How mould invades your lungs
When you think mould, you probably thing about the soft furry spots on the leftovers you forgot about in the back of the refrigerator. However, this is probably the least harmful place you will see it. The microscopic fungus is something that under the ideal circumstances will spread through every crevice of your home that is damp, warm, and dark.
This is a villain for asthmatic people and even people that don’t suffer respiratory conditions. Mould spores, the tiny mould ‘seeds’ that float through the air until they are planted and multiply, are inhaled and cause coughing, sneezing and runny noses. For some, these make indoor and indeed outdoor air quality almost unbearable.
Typically, mould is a big problem where moisture is a problem. For example, accumulating in bathrooms, in ceilings beneath roof leaks, or in buildings that have not been used for long periods of time. Most notably, however, is in floods. After significant rain events ingress of water into buildings is common and causes these problems resulting in millions of dollars to be spent on remediation and in some cases full reconstruction.
What is happening in these circumstances is essentially indoor air pollution.
There is, however, a way to fight back. While it does not fix the source of the problem, HEPA purification will take spores and particles out of the air and significantly reduce the effects on our respiratory health. HEPA (High Efficiency Particulate Air) filters are a powerful weapon, which are 99.95% effective for particles down to 0.1 microns.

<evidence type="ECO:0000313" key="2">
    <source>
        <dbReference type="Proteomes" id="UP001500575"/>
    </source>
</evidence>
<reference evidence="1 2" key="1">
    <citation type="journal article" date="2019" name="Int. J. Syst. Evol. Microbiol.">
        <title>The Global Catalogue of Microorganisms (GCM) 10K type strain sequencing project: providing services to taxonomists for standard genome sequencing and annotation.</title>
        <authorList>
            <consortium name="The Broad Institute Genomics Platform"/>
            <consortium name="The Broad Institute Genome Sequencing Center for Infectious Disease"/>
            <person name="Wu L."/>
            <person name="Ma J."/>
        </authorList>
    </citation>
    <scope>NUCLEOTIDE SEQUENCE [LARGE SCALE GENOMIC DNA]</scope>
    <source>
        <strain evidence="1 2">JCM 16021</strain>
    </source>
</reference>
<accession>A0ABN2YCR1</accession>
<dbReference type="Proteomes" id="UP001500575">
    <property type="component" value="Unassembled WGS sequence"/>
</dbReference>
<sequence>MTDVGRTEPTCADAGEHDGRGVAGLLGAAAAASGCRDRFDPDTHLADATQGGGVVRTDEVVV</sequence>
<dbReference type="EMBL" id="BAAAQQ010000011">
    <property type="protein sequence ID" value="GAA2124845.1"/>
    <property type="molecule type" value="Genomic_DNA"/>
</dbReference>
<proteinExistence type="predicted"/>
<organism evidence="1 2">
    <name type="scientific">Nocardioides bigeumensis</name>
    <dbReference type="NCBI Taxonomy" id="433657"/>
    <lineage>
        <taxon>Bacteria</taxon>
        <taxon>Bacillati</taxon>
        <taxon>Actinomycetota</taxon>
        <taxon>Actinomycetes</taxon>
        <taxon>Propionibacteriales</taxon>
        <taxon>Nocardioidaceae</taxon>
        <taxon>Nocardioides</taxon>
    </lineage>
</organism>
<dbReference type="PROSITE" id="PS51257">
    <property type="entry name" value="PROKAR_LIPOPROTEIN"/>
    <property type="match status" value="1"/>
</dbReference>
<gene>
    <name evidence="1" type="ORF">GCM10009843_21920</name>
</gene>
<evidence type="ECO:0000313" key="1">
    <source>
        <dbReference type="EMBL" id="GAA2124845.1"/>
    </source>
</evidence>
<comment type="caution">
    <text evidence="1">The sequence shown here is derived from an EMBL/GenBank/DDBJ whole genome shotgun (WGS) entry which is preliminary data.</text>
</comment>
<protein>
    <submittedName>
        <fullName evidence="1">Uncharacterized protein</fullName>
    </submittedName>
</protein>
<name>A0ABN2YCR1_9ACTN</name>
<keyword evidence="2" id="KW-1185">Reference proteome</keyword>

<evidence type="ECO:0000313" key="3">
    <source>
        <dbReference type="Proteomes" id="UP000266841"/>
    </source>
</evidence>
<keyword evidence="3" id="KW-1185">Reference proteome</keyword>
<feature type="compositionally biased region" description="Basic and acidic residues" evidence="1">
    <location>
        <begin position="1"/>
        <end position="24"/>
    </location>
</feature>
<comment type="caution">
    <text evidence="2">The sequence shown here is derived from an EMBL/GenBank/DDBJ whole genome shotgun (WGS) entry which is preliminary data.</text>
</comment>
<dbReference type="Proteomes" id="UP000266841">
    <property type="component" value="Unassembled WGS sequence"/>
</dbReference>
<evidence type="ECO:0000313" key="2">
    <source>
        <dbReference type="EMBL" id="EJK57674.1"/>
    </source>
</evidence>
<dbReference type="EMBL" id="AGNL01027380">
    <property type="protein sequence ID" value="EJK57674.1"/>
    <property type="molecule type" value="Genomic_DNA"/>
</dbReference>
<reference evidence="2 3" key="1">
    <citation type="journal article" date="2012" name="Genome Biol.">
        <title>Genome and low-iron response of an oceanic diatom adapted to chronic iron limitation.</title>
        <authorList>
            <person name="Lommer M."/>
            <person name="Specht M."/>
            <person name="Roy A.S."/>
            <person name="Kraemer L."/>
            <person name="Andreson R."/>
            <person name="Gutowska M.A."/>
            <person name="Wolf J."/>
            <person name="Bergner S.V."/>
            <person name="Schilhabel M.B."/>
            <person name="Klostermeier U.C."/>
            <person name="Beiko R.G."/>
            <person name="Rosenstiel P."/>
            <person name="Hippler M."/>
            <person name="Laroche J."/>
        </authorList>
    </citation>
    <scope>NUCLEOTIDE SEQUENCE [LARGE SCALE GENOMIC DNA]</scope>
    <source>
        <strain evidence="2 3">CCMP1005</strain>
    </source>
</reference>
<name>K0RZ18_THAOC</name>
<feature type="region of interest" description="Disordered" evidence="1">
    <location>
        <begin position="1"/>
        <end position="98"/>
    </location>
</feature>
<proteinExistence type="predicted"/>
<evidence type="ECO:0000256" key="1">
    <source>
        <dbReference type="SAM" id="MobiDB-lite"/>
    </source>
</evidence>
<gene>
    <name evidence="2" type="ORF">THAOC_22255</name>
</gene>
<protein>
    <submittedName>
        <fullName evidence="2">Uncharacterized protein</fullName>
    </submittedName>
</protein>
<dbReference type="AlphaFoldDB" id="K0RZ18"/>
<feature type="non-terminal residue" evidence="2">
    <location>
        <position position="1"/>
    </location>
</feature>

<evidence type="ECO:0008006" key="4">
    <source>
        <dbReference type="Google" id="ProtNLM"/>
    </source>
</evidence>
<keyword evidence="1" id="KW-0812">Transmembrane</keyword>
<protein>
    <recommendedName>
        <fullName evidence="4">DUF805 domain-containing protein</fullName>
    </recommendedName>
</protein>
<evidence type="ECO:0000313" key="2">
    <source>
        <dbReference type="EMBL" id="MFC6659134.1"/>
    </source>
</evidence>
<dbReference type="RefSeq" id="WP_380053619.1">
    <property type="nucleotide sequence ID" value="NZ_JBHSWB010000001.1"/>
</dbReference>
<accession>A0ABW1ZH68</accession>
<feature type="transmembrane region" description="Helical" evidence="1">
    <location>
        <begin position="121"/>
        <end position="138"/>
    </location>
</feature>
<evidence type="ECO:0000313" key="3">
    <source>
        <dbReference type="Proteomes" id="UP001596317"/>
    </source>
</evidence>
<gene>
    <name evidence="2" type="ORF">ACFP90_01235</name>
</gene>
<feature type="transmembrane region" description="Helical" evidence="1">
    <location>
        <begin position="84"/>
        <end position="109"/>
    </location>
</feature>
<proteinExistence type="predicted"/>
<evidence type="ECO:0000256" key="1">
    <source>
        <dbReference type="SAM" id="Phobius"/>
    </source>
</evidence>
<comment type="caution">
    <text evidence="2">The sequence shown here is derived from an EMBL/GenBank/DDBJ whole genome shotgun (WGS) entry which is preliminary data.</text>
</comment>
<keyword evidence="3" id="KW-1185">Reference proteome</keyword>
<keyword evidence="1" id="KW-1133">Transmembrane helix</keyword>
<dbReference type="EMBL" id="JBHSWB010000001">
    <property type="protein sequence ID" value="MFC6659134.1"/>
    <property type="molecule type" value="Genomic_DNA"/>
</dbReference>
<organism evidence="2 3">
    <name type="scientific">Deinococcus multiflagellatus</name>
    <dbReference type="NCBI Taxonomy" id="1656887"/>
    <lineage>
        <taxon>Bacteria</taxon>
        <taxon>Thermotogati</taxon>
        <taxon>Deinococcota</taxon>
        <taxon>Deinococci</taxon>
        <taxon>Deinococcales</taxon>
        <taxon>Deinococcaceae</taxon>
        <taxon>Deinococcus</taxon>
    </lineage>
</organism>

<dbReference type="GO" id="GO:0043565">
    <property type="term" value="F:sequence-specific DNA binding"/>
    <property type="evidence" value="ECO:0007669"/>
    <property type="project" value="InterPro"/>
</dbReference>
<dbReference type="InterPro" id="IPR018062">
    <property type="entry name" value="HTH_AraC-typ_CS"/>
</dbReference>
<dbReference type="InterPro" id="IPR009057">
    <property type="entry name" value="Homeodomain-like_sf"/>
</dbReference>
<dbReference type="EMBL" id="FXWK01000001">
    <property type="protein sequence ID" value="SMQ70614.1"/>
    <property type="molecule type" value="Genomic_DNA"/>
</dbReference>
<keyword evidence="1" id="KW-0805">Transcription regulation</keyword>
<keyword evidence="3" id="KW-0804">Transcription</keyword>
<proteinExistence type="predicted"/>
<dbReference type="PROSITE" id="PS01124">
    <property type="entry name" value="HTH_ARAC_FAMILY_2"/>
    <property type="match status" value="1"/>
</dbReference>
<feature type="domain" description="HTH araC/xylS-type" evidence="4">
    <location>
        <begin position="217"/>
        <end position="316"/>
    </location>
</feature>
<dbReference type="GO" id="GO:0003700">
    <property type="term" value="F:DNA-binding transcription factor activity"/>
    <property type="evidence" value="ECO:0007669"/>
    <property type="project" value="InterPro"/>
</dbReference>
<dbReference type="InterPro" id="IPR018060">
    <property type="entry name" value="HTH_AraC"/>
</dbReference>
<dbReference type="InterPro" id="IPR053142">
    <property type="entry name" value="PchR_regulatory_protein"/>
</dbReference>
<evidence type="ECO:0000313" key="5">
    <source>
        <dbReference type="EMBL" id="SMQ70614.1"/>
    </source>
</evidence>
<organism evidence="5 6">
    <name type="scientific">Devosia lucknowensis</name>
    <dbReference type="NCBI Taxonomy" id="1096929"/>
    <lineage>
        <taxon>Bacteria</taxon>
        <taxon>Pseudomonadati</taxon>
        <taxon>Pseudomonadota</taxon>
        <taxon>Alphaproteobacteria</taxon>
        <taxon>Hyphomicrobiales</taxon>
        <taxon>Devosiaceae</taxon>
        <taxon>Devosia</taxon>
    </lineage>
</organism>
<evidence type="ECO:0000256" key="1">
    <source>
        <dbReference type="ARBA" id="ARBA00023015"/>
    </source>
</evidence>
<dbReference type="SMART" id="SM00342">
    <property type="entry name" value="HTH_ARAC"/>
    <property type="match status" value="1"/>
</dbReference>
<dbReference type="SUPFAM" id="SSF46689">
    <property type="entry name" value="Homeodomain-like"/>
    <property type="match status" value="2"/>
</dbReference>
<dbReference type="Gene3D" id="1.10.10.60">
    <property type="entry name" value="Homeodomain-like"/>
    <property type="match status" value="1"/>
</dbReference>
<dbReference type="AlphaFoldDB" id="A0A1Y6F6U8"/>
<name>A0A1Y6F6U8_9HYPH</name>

Trapping the spores, HEPA filters essentially recirculate the air through these devices to make it almost 100% free from pollutants. It is important to ensure you select a device with an anti-microbial or anti-viral function, such as the Aeris which uses an anti-microbial coating which kills bacteria and mould without the harmful effects of UV-C or Ionisers. This means you don’t have to frequently change the filter, only once per year.
What to look out for
Mould needs a cellulose base to feed. If you select a cheap purifier with a paper-based filter and no anti-microbial function, the mould will simply colonise in the filter – paper is a cellulose base. Quality filters that are designed for maximum breathability will give you the maximum air exchange rate while ensuring that the maximum particles are trapped.
Stay away from ionisers. Ionisers are simply devices that charge particles using an electron stream, which means the particles, now charged, naturally are attracted to other particles, but mainly surfaces. These surfaces include your skin and lungs. Inhaling charged air is highly harmful to the respiratory system; not only is it essentially sticking the mould spores into the recesses of your lungs and nasal cavity but brings in other particles into the lung and hampers its ability to use natural defences.
UV-C is highly effective at killing organic particles. However, reacting with carbon compounds in the air it produces ozone, which is an oxygen formula that is wonderful in the atmosphere, but harmful to the respiratory tract, causing asthma and underlying conditions to worsen. This and ionisation is similar to the effects of a bad thunderstorm.